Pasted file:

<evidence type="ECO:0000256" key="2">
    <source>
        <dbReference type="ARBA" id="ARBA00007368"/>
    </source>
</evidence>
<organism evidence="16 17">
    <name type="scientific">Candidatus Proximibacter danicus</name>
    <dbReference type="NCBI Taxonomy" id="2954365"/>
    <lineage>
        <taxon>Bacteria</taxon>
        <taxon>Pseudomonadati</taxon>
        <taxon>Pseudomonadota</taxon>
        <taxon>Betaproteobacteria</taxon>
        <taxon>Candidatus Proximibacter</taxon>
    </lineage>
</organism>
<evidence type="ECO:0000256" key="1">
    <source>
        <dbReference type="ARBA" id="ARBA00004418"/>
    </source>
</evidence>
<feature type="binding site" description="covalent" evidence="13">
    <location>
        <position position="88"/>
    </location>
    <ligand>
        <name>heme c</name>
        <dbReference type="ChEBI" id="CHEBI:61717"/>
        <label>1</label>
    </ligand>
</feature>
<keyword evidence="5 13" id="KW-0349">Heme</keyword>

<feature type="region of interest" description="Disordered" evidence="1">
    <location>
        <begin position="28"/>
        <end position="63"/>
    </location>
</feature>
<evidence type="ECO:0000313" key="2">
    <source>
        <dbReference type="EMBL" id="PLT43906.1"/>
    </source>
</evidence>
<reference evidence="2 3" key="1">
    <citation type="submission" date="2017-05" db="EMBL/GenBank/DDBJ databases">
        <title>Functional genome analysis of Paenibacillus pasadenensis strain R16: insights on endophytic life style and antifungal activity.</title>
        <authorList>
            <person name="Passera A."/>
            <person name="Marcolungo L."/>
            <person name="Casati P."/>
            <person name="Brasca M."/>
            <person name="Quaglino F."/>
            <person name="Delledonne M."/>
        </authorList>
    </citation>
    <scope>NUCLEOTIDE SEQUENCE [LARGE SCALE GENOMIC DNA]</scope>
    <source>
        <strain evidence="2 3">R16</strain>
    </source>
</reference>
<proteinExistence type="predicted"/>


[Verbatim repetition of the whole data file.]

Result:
<evidence type="ECO:0000256" key="2">
    <source>
        <dbReference type="ARBA" id="ARBA00007368"/>
    </source>
</evidence>
<organism evidence="16 17">
    <name type="scientific">Candidatus Proximibacter danicus</name>
    <dbReference type="NCBI Taxonomy" id="2954365"/>
    <lineage>
        <taxon>Bacteria</taxon>
        <taxon>Pseudomonadati</taxon>
        <taxon>Pseudomonadota</taxon>
        <taxon>Betaproteobacteria</taxon>
        <taxon>Candidatus Proximibacter</taxon>
    </lineage>
</organism>
<evidence type="ECO:0000256" key="1">
    <source>
        <dbReference type="ARBA" id="ARBA00004418"/>
    </source>
</evidence>
<feature type="binding site" description="covalent" evidence="13">
    <location>
        <position position="88"/>
    </location>
    <ligand>
        <name>heme c</name>
        <dbReference type="ChEBI" id="CHEBI:61717"/>
        <label>1</label>
    </ligand>
</feature>
<keyword evidence="5 13" id="KW-0349">Heme</keyword>

<feature type="region of interest" description="Disordered" evidence="1">
    <location>
        <begin position="28"/>
        <end position="63"/>
    </location>
</feature>
<evidence type="ECO:0000313" key="2">
    <source>
        <dbReference type="EMBL" id="PLT43906.1"/>
    </source>
</evidence>
<reference evidence="2 3" key="1">
    <citation type="submission" date="2017-05" db="EMBL/GenBank/DDBJ databases">
        <title>Functional genome analysis of Paenibacillus pasadenensis strain R16: insights on endophytic life style and antifungal activity.</title>
        <authorList>
            <person name="Passera A."/>
            <person name="Marcolungo L."/>
            <person name="Casati P."/>
            <person name="Brasca M."/>
            <person name="Quaglino F."/>
            <person name="Delledonne M."/>
        </authorList>
    </citation>
    <scope>NUCLEOTIDE SEQUENCE [LARGE SCALE GENOMIC DNA]</scope>
    <source>
        <strain evidence="2 3">R16</strain>
    </source>
</reference>
<proteinExistence type="predicted"/>